Constant prayer. Hence the admonition of the wise King; As I knew that I could not otherwise be continent, except God gave it, I went to the Lord and besought him. (Wisd. VIII. 21.)
Mortification of the flesh by fasting and abstinence. Jesus says these impure spirits can in no other way be cast out but by prayer and fasting. (Matt. XVII. 20.)
The frequent meditation on the four last things, and on the bitter sufferings of our Lord; for there is, says St. Augustine, no means more powerful and effective against the heat of lust than reflection on the ignominious death of the Redeemer.
The quiet consideration of the temporal and eternal evils which follow from this vice, as already described.
The love and veneration of the Blessed Virgin who is the mother of beautiful love, the refuge of all sinners, of whom St. Bernard says: “No one has ever invoked her in his necessity without being heard.”
The careful mortification of the eyes. The pious Job made a covenant with his eyes, that. he would not so much as look upon a virgin. (Job XXXI. 1.)
The avoidance of evil occasions, especially intercourse with persons of the other sex. “Remember,” says St. Jerome, “that a woman drove out the inhabitants of paradise, and that you are not holier than David, stronger than Samson, wiser than Solomon, who all fell by evil intercourse.”
The avoidance of idleness: for idleness, says the proverb, is the beginning of all evil.
The immediate banishing of all bad thoughts by often pronouncing the names of Jesus and Mary, which, as St. Alphonsus Ligouri says, have the special power of driving away impure thoughts.
The frequent use of the holy Sacraments of Penance and of the Altar. This last remedy in particular is a certain cure if we make known to our confessor our weaknesses, and use the remedies he prescribes. The Scripture says that frequent Communion is the seed from which virgins spring, and the table which God has prepared against all temptations that annoy us.
Prayer Inflame, O Lord, our loins and hearts with the fire of Thy Holy Spirit, that we may serve Thee with pure bodies, and please Thee with clean hearts. Amen. Rev. Leonard Goffine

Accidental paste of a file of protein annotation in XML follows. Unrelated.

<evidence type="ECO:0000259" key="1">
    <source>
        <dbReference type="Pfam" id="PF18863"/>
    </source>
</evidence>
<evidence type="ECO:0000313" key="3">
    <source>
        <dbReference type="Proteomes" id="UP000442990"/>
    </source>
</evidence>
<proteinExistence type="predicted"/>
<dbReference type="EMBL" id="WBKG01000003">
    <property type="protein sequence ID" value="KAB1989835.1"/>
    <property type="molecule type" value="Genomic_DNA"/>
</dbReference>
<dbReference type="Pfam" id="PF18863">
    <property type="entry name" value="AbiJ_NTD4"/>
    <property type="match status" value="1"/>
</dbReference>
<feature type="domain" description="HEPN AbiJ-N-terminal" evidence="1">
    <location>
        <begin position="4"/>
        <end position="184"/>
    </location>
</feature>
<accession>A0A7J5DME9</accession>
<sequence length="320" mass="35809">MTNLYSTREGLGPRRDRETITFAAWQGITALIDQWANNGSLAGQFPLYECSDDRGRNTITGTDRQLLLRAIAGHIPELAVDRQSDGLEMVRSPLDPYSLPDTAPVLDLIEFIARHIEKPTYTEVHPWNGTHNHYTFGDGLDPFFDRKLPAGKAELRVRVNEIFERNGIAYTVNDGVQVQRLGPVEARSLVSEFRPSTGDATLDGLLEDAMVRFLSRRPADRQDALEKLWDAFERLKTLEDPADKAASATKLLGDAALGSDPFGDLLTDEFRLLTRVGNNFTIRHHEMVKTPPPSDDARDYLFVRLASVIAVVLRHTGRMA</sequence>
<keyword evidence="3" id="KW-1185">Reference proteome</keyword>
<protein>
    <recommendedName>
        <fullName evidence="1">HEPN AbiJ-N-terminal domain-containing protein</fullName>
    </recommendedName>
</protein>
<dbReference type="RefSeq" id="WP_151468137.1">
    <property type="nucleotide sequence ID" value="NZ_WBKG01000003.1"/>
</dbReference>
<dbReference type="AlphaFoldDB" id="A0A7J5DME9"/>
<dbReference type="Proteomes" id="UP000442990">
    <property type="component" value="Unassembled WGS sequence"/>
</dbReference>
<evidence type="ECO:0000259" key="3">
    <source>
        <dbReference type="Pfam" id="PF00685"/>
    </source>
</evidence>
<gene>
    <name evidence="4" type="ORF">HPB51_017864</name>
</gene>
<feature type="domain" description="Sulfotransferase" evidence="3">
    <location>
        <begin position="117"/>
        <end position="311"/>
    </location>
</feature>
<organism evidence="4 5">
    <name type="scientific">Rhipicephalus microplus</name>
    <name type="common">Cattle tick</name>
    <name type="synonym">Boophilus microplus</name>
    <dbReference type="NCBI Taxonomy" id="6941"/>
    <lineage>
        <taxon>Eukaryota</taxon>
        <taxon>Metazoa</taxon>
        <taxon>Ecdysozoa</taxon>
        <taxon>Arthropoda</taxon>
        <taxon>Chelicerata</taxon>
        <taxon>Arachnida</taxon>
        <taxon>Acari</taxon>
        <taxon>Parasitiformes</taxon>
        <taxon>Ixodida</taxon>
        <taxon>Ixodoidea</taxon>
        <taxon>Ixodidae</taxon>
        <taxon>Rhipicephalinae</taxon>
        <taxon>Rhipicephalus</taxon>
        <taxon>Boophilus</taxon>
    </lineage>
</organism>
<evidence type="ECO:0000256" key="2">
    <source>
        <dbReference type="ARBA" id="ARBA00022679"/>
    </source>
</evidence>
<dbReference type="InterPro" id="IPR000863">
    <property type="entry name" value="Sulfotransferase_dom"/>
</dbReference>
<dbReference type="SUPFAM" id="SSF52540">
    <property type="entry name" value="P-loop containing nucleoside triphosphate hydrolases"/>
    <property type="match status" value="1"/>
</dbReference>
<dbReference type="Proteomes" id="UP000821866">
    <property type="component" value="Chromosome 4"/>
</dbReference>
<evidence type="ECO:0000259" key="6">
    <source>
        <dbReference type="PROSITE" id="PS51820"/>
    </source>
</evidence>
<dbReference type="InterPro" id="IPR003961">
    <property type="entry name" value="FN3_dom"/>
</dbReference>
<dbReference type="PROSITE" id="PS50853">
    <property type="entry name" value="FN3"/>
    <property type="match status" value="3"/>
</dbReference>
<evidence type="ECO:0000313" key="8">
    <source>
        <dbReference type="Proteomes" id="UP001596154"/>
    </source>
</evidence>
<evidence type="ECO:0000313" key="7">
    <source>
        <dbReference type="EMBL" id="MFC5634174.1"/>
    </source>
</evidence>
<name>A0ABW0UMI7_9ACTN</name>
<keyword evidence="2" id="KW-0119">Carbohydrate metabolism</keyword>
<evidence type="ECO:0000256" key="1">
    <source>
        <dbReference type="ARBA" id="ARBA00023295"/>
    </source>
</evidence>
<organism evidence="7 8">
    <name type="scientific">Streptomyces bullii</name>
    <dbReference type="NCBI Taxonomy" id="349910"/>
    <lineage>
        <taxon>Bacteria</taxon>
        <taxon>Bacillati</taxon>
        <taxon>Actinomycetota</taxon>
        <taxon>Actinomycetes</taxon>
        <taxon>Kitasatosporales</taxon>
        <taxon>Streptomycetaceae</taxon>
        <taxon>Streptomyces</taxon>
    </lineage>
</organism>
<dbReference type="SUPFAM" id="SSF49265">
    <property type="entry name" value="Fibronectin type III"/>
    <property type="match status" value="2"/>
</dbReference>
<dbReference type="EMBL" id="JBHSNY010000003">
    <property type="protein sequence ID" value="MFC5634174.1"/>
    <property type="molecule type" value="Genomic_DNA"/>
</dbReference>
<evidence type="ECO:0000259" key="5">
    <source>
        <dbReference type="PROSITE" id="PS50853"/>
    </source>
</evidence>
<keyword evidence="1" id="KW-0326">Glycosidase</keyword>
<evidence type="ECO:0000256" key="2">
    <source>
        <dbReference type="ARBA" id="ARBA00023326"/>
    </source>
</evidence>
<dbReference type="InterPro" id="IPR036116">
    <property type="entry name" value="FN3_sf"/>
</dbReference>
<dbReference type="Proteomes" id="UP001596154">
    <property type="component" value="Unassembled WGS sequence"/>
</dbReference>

An Interview with Dr. Alice von Hildebrand on the Devil, Communism, and Pope Paul VI, The Sad One

Kudos to Rorate-Caeli blog for posting the interview below where Dr. Alice von Hildebrand’s discusses, among other topics, the sad legacy of Pope Paul VI as well as the communist infiltration of the Vatican.  In her interview she speaks about the private meeting her husband, Dietrich von Hildebrand had with Pope Paul VI.  Both of the von Hildebrand’s have incredible minds and never shy from speaking the Catholic truth to power.

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http://rorate-caeli.blogspot.com/2015/06/50-years-ago-today-dietrich-von.html?m=1

50 Years Ago: Dietrich von Hildebrand Confronts Pope Paul VI

The following excerpts are taken from a fascinating 2001 interview with Dr. Alice von Hildebrand (the full text is available here) that is required reading for every Catholic who wants to understand what has happened in the Church since the mid-20th century. I found myself thinking once again about this interview because Alice mentions a private meeting that her husband had with Pope Paul VI on June 21, 1965, 50 years ago this Sunday (right before the very last, October-December session of the Second Vatican Council), which was followed up with a manuscript that really ought to be published someday. Read on…
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TLM: Dr. von Hildebrand, at the time that Pope John XXIII summoned the Second Vatican Council, did you perceive a need for a reform within the Church?

AVH: Most of the insights about this come from my husband. He always said that the members of the Church, due to the effects of original sin and actual sin, are always in need of reform. The Church’s teaching, however, is from God. Not one iota is to be changed or considered in need of reform.

TLM: In terms of the present crisis, when did you first perceive something was terribly wrong?